What a joy to be able to get out on the streets after lockdown and tell RealityBites stories to all kinds of non-Christian people. Working closely with my good friends Mark Yeadon and Mike Burkett we have now resumed our student ministry on the streets of Leeds.
So why would a 65 year old author and philosopher serve hot drinks to students in Leeds on Friday nights? Why would anyone shun the pleasures of Netflix, the company of his charming Canadian wife and a warm fire? Why stand in the cold serving hot drinks to passersby?
Many think that I am odd. I plead guilty as charged. Let me tell you about a conversation I had with a young Chinese student. I never found out her name but for ten minutes it was a joy to talk to her. I asked her where she came from. She told me: “Hong Kong”. I asked her what she was studying. She said: “Business Studies.” I asked her if she would like a cup of hot chocolate. She said: “Yes, please.” I grabbed some biscuits and offered her one as I handed her a hot drink. She started to sip her beverage and nibbled her Hobnob.
“Why are you doing this?” she murmured softly. I unpacked our RealityBites ministry.
“We are here to build community in this fine city of Leeds. We are here to challenge the consumerist faith that mugs so many and drives old codgers like me to spend Fridays curled up by a fire, slurping wine and scheming the next golfing holiday in Portugal. We are here to be good neighbours and to invite people to our little table of Christian hospitality. Would you like a Tuna Mayonnaise sandwich?”
She took the sandwich and I noticed that there were tears in her eyes. I stood there with my inane, default grin, my paunch protruding through my ridiculous shirt. I was flush with bonhomie and good will. What a joyful moment in my life. The student told me she had to go. I never saw her again.
Ten minutes later a woman in her mid-twenties approached our table of hospitality and I probed her with one of my spiels.
“So what brings you to the Library pub and this hotbed of student revelry?”
She told me that her name was Liz and she was a social worker by trade. I opined: “That can be a tough gig. Tell me about your work.”
She dived in and furnished solid evidence that her work was as she had divulged. I decided to launch my human trafficking patter. A silent, inner prayer.
“My wife, Anne used to be a social worker but now she works with traumatized refugees and asylum seekers. Just the other night she told me about a young woman from Albania who was trafficked into the sex trade. Apparently the trafficker stuck a gun in her mouth and told her she had to obey his every whim.”
Elizabeth nodded her head thoughtfully.
“Does your wife work with many victims of human trafficking?” she probed.
“Yes she does. Some of the stories are unbelievably tragic.”
“They certainly are.” she replied.
“To be honest I blame the 17th century philosopher Thomas Hobbes for almost all the slavery going on in the world today.”
Liz looked startled. I had her attention. I unleashed my patter.
“Hobbes was the first clever boffin to really articulate the materialist faith. He said there is only physical stuff. Humans are just selfish, calculating machines. There is no right and wrong. Just human feelings and opinions that have no factual basis.”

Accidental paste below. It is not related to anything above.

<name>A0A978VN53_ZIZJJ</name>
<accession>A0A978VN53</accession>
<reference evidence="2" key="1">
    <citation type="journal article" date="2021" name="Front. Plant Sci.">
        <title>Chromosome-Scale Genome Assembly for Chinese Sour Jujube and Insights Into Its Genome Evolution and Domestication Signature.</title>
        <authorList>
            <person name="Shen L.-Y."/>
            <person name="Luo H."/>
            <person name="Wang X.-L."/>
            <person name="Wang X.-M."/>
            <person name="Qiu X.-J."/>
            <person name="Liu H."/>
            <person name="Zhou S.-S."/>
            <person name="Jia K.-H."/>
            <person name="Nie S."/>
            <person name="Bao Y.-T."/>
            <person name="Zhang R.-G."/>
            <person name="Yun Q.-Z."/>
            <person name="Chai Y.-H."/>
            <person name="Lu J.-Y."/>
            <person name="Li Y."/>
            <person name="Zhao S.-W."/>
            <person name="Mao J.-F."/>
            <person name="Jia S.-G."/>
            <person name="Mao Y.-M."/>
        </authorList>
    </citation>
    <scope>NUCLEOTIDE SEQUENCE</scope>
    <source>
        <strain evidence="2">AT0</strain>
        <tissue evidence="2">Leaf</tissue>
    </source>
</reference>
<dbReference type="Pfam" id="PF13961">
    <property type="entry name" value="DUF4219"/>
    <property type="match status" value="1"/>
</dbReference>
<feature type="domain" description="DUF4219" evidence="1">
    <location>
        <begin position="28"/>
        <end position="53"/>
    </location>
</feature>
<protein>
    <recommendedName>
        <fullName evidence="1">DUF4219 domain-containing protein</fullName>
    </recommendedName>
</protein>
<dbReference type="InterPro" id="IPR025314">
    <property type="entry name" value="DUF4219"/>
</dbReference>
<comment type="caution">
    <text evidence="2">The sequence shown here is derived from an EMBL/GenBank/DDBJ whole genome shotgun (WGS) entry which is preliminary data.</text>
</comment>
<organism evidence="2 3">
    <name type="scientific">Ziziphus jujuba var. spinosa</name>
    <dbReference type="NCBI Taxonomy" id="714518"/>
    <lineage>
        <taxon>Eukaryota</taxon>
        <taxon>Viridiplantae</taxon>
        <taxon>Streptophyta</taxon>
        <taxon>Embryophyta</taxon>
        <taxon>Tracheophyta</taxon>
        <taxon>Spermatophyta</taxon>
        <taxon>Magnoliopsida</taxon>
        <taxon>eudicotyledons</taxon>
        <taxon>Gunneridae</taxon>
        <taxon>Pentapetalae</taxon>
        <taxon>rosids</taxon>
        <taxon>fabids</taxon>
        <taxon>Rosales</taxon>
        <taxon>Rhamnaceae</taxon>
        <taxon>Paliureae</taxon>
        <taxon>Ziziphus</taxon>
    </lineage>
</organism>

Liz boldly asked me for another sandwich. I continued my assault on Hobbes as I handed her a cheese and pickle sarnie.
“For Hobbes you are worth only what the market will pay for you. Weak, vulnerable people are just commodities. You buy a pork pie. You buy a woman. Morality is just a human construct. This materialist mindset is the perfect worldview for anybody working in the human trafficking industry.”
Liz was both stunned and intrigued by this passionate tirade.
“Materialism and human trafficking. That’s intriguing.”
“Can I be frank? I loathe Hobbes and everything he stood for. I believe many western people have been mugged by Hobbes and aren’t even aware of it.”
Elizabeth had a question.
“So what do you believe if Hobbes is wrong?”
“Let’s go back to the story of the Albanian woman. Picture it. The trafficker is enslaved to materialism as he drives the pistol in the girl’s mouth. He has turned the girl into an economic thing. An instrument of his dirty profit. If that man repented of his foul deeds and looked at that girl in the light of the Christian faith, everything would change.”
Liz had demolished the sandwich in record time. Clearly she was hungry.
“Instead of looking at her as a piece of meat to gobble up, he would view her as a precious child of God. A woman made in the image and likeness of God. God loves that woman so much that He sent Jesus to die for her and the sins of the world. Imagine if that trafficker listened to Jesus, repented and turned away from his sordid crimes and dedicated his life to rescuing girls from slave traders. Wouldn’t that be great?”
Elizabeth looked at me and said soulfully: “That’s wonderful to hear.”
Moments later she left for a dinner date with her boyfriend. I never saw her again.
I love going out on the cold streets at night. I’m shunning Netflix, warm fires, red wine and golfing holidays in the sun. I’m sowing gospel seeds.
If you would like to know more about human trafficking and how understanding it can help us in mission and discipleship do consider taking our brand new RealityBites course Slave Chronicles and Dangerous Beliefs: Discipling Others through Creative Storytelling.